Canine Infuenza Virus: A Cause for Concern?

August 28, 2018

As you may have seen in the news, three cases of canine influenza virus (CIV), or “dog flu”, have been diagnosed in Massachusetts this month. Based on the very small number of dogs currently infected, we don't consider this to be an outbreak yet, but believe that dog owners in Massachusetts need to be aware of the disease. Read on for more information on the canine influenza virus and a brief primer on when to consider vaccinating your dog. 

What is Canine Influenza (CIV)?

Canine Influenza is a variant of the bird flu that causes signs of respiratory infection in dogs. Transmission generally requires direct contact with an infected and contagious dog's fresh saliva or oro-nasal secretions. The disease is highly contagious (nearly 100% of dogs that come in contact become infected), but rarely fatal. Dogs are at highest risk in confined spaces like shelters, day care centers, groomers and boarding kennels. Unfortunately, an infected dog is usually contagious before showing any symptoms of the disease. Therefore, even dogs that appear healthy can transmit the disease.

What are the signs?

There are two forms of CIV: One that is mild, and one that is more severe and accompanied by pneumonia.

Mild form: 

Signs of the mild form of CIV are almost identical to the typical “kennel cough”, but last longer. Dogs suffering from this form of influenza develop a soft, moist cough that persists for 10 to 30 days. They may also be lethargic and have reduced appetite and a fever. Sneezing and discharge from the eyes and/or nose may also be observed.

Severe form:

Dogs with the severe form of influenza develop high fevers and have clinical signs of pneumonia, such as increased respiratory rates and effort. Fatal cases of pneumonia resulting from infection with influenza have been reported in dogs, but the fatality rate is less than 10 percent. Even dogs with the severe form usually recover in two to three weeks, but often require intensive treatment and hospitalization. Very young dogs and seniors (who may have compromised respiratory systems or concurrent diseases associated with age) may be more likely to have severe signs of illness.

When should I see the veterinarian?

If your dog develops a cough or thick nasal discharge, especially if they are feeling sick, please schedule an appointment to be seen. If your dog has these symptoms, please avoid all contact with other dogs until a diagnosis has been made. Because CIV is so contagious, we will likely ask you to wait in the car until your appointment time or escort you immediately into a room to wait.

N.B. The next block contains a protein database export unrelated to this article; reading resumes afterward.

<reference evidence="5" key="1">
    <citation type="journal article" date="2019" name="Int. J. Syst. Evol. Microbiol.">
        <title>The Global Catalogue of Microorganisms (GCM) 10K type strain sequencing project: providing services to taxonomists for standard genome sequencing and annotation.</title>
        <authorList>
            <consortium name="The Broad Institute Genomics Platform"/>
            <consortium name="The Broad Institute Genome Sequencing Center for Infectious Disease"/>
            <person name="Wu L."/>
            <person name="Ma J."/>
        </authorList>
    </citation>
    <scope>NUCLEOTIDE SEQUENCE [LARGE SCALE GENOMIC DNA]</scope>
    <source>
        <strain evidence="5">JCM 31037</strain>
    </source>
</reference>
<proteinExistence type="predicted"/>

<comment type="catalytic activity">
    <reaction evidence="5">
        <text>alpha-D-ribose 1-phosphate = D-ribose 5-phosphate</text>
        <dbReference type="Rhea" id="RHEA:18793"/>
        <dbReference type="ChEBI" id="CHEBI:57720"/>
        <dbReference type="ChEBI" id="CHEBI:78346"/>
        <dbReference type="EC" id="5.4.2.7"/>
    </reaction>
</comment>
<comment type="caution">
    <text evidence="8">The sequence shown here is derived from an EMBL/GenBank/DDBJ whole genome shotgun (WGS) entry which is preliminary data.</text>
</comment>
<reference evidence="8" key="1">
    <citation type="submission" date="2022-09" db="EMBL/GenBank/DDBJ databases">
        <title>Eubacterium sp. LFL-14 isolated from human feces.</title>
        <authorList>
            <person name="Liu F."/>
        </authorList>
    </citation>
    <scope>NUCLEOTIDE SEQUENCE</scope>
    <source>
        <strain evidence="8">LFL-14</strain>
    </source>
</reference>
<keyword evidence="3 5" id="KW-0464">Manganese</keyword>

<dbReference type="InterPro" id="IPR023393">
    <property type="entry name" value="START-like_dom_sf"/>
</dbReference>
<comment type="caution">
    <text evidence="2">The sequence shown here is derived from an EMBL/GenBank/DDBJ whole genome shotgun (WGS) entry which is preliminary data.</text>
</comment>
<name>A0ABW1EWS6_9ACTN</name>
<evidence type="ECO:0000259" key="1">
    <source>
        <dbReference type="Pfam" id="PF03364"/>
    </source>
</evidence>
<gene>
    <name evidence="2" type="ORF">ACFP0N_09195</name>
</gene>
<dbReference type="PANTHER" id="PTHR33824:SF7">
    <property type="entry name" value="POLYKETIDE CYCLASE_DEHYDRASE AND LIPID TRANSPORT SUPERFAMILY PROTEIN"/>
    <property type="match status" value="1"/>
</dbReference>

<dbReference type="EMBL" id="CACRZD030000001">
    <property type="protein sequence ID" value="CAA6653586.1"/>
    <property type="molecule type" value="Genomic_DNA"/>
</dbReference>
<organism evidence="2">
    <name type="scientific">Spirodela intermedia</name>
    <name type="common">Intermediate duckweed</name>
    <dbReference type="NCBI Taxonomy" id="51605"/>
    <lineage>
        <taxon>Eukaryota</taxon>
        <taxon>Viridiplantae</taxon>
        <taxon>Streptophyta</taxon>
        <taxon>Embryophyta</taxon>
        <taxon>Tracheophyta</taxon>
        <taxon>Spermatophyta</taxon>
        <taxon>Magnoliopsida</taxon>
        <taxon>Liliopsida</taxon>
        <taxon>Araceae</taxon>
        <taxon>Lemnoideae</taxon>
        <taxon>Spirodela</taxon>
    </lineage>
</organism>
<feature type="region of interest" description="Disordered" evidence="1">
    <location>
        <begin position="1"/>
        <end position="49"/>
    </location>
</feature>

Should I vaccinate my dog for CIV?

At CVH, we carry the vaccine that covers both the H3N2 and H3N8 strains of CIV. The vaccine is approximately 60 percent effective, so it may not prevent infection with CIV, but will reduce the symptoms in most dogs. Dogs require 2 vaccines spaced 2-4 weeks apart and are not considered protected until after the second vaccine.

The risk of exposure to CIV in Massachusetts is still very low, but owners of high risk dogs should consider vaccination. This includes dogs that travel to endemic states (Midwest, CT, NY), come into contact with large numbers of dogs indoors, attend dog shows, or are immunocompromised.

If you feel that your dog is at high risk for contracting CIV and your pet has been seen at CVH in the past 12 months, please call to schedule a technician appointment to begin the vaccine series. If you are considering the vaccine but would like to discuss it with a doctor, or if your pet is not current on other vaccines, please call to make an appointment with one of our doctors.

For the most current information available about the spread of the disease, visit for realtime tracking of influenza cases in the United States.

Wishing your pet families happiness and good health,

The Doctors and Staff at Commonwealth Veterinary Hospital